Sony SAL18250 Alpha DT 18-250mm f/3.5-6.3 14x Zoom Lens
Adequate Enough for Limited Casual Use
The Sony SAL DT 18-250mm f/3.5-6.3 Lens is a condensed, wide-angle through long-telephoto autofocus zoom made in China
especially designed for Sony Alpha and the Minolta Digital DSLR camera bodies. This long range zoom translates into a huge 14x zoom ratio. The lens is relatively compact, while the lens optics have been computer optimized for the smaller diameter APS-C image circle to function with an APS-C CCD image sensor used with DSLR camera bodies.
When mounted on a DSLR camera body, it acts like a 27-375mm lens on an SLR film camera, good for portraits,, snapshots, interiors and more - a great all-around travel lens.
Although optical and mechanical implementation is low, in all probability it's adequate enough for the limited casual use it most likely will receive from the actual buyer.
It's not built for serious application; it produces quite a lot of purple fringing (CA) and and loaded with other distortions such as being soft at the far end, although for family travel, who am I to stop you from getting a do-everything lens for your Sony DSLR.
Also it's somewhat heavy but you'll get accustomed to it. The barrel extends quite a lot when zooming and it appears a little despicable although it appears reasonable while retracted. Also it's not congruent with 35mm SLR or "full-frame" DSLR cameras.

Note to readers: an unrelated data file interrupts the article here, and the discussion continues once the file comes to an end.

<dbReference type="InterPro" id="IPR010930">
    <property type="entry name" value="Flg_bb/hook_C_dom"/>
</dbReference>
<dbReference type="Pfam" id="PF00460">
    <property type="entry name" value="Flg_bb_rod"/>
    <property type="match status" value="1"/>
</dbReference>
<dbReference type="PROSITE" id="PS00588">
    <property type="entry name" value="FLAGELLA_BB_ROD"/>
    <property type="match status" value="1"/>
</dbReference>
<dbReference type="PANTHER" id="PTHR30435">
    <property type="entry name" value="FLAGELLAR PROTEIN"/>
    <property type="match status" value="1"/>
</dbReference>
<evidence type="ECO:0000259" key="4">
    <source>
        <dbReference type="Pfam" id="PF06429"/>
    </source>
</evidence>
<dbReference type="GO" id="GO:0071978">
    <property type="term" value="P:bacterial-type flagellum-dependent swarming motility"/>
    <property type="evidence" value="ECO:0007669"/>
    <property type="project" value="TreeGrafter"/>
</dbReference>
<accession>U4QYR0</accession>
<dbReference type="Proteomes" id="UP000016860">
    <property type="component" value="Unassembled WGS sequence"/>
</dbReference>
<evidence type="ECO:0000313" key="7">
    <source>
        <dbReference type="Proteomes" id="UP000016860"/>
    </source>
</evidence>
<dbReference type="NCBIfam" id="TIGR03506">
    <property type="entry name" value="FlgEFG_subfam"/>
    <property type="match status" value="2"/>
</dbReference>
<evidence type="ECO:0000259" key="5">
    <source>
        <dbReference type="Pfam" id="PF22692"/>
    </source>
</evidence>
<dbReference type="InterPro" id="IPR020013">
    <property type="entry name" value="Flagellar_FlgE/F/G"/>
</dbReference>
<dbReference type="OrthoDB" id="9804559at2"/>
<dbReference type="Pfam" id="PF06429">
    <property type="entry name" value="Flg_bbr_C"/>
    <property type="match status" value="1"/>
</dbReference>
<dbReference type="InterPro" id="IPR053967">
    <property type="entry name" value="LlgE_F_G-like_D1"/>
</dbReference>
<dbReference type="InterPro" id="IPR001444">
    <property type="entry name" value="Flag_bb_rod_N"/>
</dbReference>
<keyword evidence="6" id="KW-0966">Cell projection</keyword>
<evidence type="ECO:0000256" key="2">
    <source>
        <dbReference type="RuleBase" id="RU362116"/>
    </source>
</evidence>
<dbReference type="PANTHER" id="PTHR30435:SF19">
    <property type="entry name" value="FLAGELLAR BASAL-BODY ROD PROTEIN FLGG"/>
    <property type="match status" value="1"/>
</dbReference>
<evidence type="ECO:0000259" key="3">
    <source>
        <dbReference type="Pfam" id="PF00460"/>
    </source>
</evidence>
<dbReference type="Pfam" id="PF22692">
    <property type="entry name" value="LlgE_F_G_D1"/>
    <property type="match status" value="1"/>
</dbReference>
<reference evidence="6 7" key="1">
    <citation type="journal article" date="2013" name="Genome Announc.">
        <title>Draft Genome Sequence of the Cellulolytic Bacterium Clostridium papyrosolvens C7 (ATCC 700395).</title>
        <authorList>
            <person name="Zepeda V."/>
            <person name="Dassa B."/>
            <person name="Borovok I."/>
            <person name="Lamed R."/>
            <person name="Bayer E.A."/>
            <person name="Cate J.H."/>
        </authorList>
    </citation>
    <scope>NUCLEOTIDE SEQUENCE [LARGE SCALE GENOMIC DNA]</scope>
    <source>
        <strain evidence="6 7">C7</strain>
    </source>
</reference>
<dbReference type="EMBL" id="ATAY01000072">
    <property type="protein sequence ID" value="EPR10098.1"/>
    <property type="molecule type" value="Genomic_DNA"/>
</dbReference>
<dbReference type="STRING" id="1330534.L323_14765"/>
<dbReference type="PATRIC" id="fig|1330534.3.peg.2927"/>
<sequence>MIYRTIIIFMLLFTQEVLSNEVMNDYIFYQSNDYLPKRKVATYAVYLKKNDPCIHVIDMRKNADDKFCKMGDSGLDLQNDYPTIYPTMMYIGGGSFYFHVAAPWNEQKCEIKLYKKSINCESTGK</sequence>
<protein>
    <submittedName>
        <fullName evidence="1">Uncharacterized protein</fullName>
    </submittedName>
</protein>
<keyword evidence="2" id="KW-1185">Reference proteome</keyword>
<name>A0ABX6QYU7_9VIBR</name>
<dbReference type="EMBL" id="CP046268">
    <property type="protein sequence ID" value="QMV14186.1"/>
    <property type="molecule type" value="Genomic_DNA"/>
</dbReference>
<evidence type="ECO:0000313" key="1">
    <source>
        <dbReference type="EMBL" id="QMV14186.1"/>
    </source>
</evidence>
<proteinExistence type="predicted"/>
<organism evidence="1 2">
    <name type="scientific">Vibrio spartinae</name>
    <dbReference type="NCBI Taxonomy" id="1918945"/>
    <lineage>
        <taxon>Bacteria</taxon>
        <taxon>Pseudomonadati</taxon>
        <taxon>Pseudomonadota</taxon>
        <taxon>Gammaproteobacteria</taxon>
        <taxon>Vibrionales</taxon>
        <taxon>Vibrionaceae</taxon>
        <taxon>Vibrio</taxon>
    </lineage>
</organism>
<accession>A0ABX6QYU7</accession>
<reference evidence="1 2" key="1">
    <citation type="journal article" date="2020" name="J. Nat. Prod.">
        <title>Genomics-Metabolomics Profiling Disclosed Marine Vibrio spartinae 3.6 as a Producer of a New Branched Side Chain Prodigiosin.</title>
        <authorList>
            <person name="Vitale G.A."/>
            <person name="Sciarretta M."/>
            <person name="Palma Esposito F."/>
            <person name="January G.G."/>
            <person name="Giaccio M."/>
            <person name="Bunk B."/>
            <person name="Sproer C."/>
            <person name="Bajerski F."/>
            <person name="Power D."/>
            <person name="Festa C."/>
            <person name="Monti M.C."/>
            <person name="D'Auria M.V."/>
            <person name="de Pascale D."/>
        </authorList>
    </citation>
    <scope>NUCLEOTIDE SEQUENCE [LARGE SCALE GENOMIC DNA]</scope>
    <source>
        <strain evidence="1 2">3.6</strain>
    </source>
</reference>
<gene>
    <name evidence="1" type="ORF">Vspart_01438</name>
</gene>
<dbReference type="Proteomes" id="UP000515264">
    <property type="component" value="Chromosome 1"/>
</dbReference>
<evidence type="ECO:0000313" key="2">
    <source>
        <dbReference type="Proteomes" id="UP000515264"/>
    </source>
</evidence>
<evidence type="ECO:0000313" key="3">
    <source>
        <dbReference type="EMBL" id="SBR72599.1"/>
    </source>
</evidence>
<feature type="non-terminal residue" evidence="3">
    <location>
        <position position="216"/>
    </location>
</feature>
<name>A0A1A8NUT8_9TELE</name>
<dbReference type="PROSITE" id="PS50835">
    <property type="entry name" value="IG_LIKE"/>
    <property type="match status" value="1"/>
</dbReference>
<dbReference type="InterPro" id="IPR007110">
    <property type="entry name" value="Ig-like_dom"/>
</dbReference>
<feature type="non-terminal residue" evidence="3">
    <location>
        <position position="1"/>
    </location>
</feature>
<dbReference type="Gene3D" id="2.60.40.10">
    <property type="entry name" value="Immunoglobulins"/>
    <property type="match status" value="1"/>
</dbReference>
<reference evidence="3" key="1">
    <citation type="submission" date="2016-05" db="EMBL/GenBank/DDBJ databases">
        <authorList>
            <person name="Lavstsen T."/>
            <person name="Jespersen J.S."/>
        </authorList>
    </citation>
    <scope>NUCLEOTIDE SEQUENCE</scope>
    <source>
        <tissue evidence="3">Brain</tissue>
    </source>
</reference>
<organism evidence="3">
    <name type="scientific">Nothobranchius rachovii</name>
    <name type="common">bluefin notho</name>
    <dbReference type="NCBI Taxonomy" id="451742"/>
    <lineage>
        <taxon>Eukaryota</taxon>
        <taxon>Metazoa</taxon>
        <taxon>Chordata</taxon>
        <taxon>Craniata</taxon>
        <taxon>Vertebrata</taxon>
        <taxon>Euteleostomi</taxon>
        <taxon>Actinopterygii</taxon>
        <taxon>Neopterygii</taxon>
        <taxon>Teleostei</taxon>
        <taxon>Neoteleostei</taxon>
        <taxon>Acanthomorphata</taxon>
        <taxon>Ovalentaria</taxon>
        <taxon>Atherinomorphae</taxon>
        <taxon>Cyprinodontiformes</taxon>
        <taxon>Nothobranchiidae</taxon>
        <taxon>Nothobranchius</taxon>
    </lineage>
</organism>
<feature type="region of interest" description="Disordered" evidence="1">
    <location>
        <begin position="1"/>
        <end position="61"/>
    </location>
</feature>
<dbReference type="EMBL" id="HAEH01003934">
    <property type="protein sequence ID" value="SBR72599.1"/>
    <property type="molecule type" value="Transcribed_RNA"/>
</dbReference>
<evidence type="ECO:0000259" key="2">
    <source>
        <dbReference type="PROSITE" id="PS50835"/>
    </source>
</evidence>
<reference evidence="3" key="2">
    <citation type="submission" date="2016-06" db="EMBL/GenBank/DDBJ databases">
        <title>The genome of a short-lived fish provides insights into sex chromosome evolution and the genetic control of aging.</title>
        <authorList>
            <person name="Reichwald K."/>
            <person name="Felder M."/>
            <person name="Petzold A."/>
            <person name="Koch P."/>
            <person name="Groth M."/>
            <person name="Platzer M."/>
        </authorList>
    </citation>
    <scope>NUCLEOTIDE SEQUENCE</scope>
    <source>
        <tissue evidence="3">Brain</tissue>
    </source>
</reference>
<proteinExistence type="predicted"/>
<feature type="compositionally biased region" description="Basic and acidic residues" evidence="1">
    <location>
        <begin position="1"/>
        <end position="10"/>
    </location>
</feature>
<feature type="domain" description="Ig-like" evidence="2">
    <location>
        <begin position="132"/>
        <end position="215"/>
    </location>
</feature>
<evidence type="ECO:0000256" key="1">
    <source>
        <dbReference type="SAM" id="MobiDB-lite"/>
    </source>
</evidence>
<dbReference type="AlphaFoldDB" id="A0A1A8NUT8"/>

The term hyperzoom or superzoom is used to promote photographic zoom lenses with unconventionally large focal length factors, typically more than 4× and ranging up to 15×, e.g., 35 mm to 350 mm. The largest ratio for digital SLR cameras is held by the Tamron 18–270 mm, giving 15×. Some Digital Camera Review by Gene Wrights have even larger zoom ratios up to 35×. For movie and television use, Panavision holds the record with their 300X HD Lens.
While superzoom lenses have improved greatly in recent years, they still have a number of drawbacks in comparison with shorter-range zooms and prime lenses. Most notable is the much increased likelihood of significant distortions of the image at both extreme ends of the range. Other potential problems include smaller maximum aperture and poorer autofocus performance
Aug 29, 2011. Typical internet price $579.
Announced Sep 5, 2007
Following is a list of superzoom lenses, used for 135 format in SLRs or for APS format in DSLRs. The minimal factor used here is 5×
or more. A 28–200 mm has a 75° to 12.3° angle of view, a 28–300 mm (or an 18–200 mm for an APS DSLR)
has an 11.1x 75° to 8.2°